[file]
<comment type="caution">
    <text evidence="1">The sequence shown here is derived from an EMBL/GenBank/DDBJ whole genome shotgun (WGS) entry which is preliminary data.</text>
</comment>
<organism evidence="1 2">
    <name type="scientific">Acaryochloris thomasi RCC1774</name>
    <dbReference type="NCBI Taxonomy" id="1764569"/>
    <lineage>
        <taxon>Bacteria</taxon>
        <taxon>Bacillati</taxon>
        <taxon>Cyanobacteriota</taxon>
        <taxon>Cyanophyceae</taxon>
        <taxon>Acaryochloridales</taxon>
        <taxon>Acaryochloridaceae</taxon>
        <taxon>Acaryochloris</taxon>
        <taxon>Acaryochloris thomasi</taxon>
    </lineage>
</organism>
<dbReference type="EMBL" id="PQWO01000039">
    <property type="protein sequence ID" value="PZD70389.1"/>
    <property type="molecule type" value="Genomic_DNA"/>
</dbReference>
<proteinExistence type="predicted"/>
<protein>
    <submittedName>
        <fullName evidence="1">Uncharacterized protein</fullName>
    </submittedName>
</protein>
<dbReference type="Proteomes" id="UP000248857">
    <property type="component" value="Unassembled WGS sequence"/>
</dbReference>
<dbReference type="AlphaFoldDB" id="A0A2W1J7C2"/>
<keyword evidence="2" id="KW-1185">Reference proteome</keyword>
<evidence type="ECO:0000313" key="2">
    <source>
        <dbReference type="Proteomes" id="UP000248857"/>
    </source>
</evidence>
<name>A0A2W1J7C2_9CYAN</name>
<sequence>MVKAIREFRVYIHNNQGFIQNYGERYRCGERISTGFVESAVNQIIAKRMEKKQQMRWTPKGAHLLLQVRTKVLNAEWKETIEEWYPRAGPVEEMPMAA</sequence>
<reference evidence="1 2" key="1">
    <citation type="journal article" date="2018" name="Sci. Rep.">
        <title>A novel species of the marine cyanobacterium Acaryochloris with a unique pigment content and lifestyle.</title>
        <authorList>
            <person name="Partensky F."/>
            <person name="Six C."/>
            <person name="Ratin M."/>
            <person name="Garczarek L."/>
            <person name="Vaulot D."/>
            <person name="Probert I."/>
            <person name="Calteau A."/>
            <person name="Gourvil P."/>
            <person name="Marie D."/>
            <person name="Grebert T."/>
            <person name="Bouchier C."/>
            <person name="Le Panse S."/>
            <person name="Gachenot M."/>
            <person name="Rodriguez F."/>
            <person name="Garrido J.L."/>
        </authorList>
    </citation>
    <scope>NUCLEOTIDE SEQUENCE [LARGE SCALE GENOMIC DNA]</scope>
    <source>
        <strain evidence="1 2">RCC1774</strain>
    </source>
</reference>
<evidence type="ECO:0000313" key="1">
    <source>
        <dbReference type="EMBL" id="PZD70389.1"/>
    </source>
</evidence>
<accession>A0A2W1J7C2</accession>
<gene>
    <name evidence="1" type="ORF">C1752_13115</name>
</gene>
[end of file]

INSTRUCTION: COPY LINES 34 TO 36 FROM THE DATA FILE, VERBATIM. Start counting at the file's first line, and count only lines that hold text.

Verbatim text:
    <source>
        <dbReference type="Proteomes" id="UP000248857"/>
    </source>